During the evaluation, students enter the laboratory and are given a brief overview of the patient's presenting complaint, an abbreviated history and physical, a kardex with treatments listed, and medication sheets. The student draws from two stacks of cards, one that is medication focused and the other that specifies a psychomotor skill to be performed, such as NG tube insertion, starting an IV, inserting a Foley catheter, or changing a dressing. Students must decide which skill they are going to perform first. For example, if a patient complains of nausea but also needs a routine dressing change, the student would be expected to initiate nausea interventions, including medications, and then evaluate the effect of the interventions before initiating the dressing change.

First Semester, Junior Year In this semester, the practicum evaluation is a part of the Alterations in Health I course, the first full medical-surgical course in the nursing curriculum. The evaluation takes place approximately two thirds of the way into the semester to allow for remediation. Students are required to design, implement, and evaluate nursing care to patients on medical-surgical units in the hospital. To execute this care, students must use all skills from earlier semesters and make connections among preexisting and current patient conditions.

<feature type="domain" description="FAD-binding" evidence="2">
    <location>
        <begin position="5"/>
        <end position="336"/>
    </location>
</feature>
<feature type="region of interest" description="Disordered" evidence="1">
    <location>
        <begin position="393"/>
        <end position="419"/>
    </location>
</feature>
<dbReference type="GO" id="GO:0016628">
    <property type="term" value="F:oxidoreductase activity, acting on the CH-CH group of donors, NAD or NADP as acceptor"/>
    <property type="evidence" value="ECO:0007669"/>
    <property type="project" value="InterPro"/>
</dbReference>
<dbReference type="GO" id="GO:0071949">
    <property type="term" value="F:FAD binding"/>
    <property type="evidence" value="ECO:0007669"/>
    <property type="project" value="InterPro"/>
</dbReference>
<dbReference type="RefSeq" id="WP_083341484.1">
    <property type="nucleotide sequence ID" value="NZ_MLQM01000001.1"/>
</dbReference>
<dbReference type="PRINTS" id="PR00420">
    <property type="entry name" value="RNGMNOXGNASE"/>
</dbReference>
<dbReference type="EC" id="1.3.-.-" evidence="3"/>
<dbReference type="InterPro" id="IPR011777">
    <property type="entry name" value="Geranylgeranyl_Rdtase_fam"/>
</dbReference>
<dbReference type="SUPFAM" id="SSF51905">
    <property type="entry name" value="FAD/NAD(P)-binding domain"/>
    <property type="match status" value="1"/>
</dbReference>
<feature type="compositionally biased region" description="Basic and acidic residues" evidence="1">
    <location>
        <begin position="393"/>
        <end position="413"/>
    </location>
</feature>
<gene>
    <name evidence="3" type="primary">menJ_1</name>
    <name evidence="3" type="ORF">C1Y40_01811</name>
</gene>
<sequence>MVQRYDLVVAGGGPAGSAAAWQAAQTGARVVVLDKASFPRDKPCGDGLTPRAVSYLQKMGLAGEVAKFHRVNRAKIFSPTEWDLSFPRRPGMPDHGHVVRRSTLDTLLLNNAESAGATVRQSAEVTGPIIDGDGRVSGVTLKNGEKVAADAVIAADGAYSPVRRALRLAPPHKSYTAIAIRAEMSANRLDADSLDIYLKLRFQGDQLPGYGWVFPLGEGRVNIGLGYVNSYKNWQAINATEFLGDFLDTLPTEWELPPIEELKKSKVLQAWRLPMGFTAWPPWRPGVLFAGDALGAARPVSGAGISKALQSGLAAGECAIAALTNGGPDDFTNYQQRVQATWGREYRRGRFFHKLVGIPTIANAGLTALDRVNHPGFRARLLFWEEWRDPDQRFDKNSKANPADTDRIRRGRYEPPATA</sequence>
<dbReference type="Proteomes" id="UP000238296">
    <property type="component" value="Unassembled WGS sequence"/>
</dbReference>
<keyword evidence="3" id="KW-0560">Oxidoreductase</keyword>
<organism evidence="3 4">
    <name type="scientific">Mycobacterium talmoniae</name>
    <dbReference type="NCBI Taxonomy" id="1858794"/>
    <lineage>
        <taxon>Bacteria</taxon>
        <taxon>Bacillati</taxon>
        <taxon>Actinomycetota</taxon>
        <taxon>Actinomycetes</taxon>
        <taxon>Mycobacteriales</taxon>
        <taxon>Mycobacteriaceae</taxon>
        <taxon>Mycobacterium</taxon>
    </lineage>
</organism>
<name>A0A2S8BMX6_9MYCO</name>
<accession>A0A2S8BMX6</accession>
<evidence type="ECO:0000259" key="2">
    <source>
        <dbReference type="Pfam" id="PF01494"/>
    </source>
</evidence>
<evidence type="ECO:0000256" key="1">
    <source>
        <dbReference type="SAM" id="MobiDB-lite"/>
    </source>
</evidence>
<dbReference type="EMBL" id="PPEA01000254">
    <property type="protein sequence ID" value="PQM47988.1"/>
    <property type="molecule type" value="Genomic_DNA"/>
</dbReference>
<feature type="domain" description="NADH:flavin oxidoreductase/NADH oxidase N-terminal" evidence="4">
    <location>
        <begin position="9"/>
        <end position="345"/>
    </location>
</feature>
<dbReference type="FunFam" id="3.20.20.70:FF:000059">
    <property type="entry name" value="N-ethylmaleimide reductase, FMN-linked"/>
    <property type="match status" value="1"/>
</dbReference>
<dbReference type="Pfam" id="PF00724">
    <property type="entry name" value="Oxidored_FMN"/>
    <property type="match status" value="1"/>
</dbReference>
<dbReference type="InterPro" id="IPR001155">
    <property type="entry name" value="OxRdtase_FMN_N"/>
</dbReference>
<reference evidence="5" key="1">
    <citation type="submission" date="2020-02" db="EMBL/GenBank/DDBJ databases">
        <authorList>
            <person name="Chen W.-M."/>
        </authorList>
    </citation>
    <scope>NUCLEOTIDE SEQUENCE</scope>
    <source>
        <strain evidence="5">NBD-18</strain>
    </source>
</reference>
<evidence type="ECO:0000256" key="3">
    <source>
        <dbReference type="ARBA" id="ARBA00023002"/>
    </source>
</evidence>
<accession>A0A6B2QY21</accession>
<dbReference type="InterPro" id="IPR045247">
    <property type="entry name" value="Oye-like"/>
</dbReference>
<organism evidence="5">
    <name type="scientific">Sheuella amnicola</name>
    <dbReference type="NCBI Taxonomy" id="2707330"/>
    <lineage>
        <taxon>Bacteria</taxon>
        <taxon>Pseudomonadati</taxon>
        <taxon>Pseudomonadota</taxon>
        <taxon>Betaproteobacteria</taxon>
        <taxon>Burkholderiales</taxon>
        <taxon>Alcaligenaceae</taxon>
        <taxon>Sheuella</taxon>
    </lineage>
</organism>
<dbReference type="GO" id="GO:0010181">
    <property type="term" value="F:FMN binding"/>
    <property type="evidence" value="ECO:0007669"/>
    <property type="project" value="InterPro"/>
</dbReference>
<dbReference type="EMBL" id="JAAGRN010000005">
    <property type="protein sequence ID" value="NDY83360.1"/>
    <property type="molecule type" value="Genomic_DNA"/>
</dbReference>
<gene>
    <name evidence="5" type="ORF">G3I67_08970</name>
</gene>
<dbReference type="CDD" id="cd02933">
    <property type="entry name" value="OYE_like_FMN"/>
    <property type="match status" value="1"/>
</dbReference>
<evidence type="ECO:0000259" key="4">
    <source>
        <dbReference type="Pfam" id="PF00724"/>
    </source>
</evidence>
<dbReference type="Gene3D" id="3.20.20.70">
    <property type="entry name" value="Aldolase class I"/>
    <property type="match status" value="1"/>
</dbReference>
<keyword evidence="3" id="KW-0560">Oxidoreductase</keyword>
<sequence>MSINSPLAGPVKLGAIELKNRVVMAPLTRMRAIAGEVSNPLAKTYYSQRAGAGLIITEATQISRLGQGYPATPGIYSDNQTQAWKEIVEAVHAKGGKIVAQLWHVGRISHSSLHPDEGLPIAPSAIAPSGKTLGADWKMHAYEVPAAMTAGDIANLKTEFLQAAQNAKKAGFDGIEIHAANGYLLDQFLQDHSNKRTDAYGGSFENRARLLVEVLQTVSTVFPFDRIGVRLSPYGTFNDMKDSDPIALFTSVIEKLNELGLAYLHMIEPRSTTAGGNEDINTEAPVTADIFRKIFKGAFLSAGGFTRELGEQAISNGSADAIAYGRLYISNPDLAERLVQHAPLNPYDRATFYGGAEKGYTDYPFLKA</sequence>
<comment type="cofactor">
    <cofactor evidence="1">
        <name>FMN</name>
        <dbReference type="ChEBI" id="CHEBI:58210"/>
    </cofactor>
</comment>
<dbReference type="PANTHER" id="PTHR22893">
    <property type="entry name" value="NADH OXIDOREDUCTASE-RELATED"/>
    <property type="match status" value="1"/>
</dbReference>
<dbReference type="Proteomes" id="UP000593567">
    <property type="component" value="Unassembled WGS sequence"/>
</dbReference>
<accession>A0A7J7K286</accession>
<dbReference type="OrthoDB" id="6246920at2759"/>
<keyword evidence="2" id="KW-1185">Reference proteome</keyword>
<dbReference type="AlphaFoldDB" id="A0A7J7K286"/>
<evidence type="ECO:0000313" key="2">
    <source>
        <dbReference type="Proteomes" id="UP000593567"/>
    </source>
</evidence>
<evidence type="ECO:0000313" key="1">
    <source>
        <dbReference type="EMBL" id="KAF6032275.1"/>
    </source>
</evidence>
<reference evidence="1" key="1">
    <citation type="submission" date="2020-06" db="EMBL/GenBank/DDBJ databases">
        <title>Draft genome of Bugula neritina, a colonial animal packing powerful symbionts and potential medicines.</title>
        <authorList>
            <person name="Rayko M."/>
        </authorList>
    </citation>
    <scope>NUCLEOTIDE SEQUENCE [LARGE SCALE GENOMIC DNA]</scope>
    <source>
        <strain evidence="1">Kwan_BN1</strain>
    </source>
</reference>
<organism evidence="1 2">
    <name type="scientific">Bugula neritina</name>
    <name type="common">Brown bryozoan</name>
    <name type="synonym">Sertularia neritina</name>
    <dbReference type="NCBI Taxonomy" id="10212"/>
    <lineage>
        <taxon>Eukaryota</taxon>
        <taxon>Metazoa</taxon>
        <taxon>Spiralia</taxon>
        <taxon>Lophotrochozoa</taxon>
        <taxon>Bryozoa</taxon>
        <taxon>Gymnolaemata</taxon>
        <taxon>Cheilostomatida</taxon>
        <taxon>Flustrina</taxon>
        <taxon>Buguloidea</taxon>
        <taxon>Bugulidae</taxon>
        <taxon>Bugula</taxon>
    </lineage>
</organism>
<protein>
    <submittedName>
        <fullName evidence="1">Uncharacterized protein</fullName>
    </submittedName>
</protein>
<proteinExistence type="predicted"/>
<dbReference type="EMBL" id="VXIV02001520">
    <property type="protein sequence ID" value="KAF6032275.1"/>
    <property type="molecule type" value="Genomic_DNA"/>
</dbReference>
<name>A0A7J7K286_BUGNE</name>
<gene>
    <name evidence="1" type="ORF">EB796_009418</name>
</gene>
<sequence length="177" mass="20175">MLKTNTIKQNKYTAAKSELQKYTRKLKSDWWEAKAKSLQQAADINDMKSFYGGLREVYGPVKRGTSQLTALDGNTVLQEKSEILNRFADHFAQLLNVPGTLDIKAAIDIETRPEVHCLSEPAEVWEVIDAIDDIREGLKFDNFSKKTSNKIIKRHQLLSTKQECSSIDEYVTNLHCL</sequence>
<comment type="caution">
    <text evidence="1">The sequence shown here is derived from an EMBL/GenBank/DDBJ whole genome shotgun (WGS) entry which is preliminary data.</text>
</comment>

As with the second-semester, sophomore-year evaluation, this evaluation is laboratory based and case study based, and all faculty on staff serve as evaluators of student performance. In addition, the case incorporates family health content (pediatrics, obstetrics) or mental health, depending upon which clinical course the student is taking concurrently with the alterations course. Sophomore-level students serve as "patients."

The setup for this evaluation is most like that of the initial practicum evaluation and reflects the expected increase in critical thinking ability from the sophomore to the junior year. Students receive a case upon entering the laboratory. They must prepare a prioritized plan of care based on the patient information provided and then draw cards from two stacks. One card will specify a medication skill and the other either a skills procedure or patient teaching. Sophomore-level students serve as patient actors.

There have been semesters in which second-semester, junior-year students have worked on the evaluation team with faculty to evaluate the performance of a first-semester, junior-year student. Because of changes in admission sequencing, this practice is no longer in place. However, if faculty extend the evaluation to the senior year, seniors may be asked to assist in the evaluation of junior students.

In addition to the practicum evaluation, students must complete a pharmacology examination, an electrocardiogram evaluation, a laboratory results examination, and a skills inventory. The skills inventory consists of psychomotor skills that must be performed on patients throughout the course of the semester. If students are not presented with the opportunity to perform these skills during their regular clinical rotation, they are required to validate them to course faculty at the end of the semester. Along with weekly clinical performance, these five components of the practicum provide faculty with a comprehensive evaluation of the student.

Second Semester, Junior Year The practicum evaluation in this semester is tied to the Alterations in Health II course. Students are required to design, implement, and evaluate care for more complex patients. Often these patients present with multi-system issues that require students to intensify their critical thinking skills.